Firstdraft, Sydney, 27 April – 15 May 2011
To get the best vista, you would stand across the road in Prince Alfred Park before entering Firstdraft, witnessing a golden radiance shimmering forth from the window, drawing you inside with its warmth, light and promise of magical things.
Up close: the ripple of Rebecca Bauerman’s Untitled Cascade is created by a portable fan turning its head this way and that, creating a Mexican wave of long gold tinselly strands. The magic ebbs out, replaced with banality that the hum of a fan signifies. It’s glitzy sure – in the spirit of a mid-year dance concert.
Like me, you might be one of those people for whom technology holds a mysterious aura. Even if this technology is a circa 1980s SONY television with an electric charge that you can wave over the screen, the resulting pretty sounds and colours may still elicit a response like that of the intrepid journeyers who trembled before the plumes of smoke and fireballs that was the Great and Powerful Oz. The more time spent with Pia Van Gelder’s Video Bells the more you can see what’s going on behind the curtain.
I won’t argue whether this was right or not: on opening night, an audience member lit one of the artworks on fire. I admit, standing in front of the word SINCERITY spelt out in sparklers in the wall – I felt like doing the same. You would not have this option later on because the remaining sparklers have been removed, burnt, and returned to the wall as bent and bubbly black sticks. A fire extinguisher has been placed nearby as reminder and the original damage stands as testament to the event. AM also deals in traces, but while Michaela Gleave’s Sincerity starts with an evocation of ‘truth’ and later exists as the eftermaele of an event, Justin Balmain’s work invokes a double fraud. His subject is the superficial and drug skewed world of nightclubbing. His installation transposes a staged destructive aftermath into the gallery.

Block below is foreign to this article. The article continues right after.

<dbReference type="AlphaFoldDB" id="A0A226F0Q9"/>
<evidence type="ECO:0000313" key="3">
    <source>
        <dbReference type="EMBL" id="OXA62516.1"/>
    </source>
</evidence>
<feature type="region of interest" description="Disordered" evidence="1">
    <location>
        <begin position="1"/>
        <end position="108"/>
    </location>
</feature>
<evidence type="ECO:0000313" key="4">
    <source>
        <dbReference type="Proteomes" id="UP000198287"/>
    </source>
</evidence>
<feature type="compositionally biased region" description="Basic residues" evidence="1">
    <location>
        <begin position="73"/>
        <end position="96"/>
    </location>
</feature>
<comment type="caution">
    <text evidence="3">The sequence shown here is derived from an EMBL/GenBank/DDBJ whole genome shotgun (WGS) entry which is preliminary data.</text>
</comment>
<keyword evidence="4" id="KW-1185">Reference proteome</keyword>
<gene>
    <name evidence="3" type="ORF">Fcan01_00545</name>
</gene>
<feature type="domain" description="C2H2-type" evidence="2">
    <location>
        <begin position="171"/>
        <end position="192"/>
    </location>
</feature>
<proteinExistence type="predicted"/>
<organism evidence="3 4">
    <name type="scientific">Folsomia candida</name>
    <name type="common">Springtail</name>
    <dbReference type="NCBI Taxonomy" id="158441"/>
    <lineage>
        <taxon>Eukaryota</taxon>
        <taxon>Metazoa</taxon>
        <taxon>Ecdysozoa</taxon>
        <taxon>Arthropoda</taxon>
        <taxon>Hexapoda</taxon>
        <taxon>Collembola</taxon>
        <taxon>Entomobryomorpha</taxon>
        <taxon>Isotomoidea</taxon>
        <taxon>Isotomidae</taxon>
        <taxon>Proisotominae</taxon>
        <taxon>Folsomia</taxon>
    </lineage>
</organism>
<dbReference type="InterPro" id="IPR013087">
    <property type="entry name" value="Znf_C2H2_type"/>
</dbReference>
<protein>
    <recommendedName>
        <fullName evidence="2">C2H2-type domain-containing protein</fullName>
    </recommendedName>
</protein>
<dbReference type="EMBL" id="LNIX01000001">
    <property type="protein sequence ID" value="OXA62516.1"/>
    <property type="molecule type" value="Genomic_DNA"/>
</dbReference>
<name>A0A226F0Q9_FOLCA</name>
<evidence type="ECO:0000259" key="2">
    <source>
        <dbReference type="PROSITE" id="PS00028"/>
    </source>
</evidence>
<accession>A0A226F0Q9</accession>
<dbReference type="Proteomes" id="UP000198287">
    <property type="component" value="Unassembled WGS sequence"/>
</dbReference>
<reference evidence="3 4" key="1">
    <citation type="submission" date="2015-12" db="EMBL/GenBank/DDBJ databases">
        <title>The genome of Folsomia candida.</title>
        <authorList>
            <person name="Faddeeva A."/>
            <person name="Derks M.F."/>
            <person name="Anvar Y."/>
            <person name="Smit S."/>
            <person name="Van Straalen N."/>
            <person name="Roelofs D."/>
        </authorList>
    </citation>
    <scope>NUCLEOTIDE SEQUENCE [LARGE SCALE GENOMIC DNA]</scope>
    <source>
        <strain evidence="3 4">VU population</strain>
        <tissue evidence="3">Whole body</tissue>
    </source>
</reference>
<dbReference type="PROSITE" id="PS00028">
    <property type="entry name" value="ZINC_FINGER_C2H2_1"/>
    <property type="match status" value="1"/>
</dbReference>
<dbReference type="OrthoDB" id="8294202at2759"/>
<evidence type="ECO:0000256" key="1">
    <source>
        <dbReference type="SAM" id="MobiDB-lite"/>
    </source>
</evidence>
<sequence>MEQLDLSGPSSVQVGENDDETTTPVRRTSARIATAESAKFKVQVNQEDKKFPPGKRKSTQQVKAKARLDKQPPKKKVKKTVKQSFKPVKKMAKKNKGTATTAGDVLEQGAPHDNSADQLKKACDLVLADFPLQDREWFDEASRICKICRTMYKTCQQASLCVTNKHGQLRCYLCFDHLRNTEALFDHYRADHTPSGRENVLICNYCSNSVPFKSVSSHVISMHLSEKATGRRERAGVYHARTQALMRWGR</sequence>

Is a spectacle an obstacle, obstructing because it distracts? InUniverse from curators SuperKaleidoscope we are again to be wowed with cheap tricks, mirrors and lights throwing a starry sky into the floor and through the wall. A portrait of an astronaut adorned with medals sits above the construction. Looking to space as our final frontier and dreaming of infinity surely distracts from the here and now.
Fallacy may be assumed in any display of spectacle, and perhaps similarly the tendency of a metaphor is to replace the actuality of both what it describes and the thing invoked to describe it. Greta Alfaro’s video In Ictu Oculi shows what may be lost when invoking tropes of all that is vulturine, vulturous, vulturish. For me, this figure of speech has never described the funny hoppy action these birds use to get across the ground, a subdued social atmosphere, caution in approaching a feed, or even a magnificent wingspan. This video is still highly staged; raw meat is hidden under a dinner party setting and the microphone at the table emphasises the clattering of cutlery and crockery over the vulturine sounds. Here In Ictu Oculi, and the show as a whole reveal that there are different levels of truth.
Exhibiting artists: Justin Balmain, Rebecca Baumann, Michaela Gleave and Pia Van Gelder, Greta Alfaro.
Curated by Kim Fasher and Sarah Mosca for SuperKaleidoscope as part of the Firstdraft emerging curators program.
 For Eugenio Barba, “that which is said afterwards”, particularly of performance.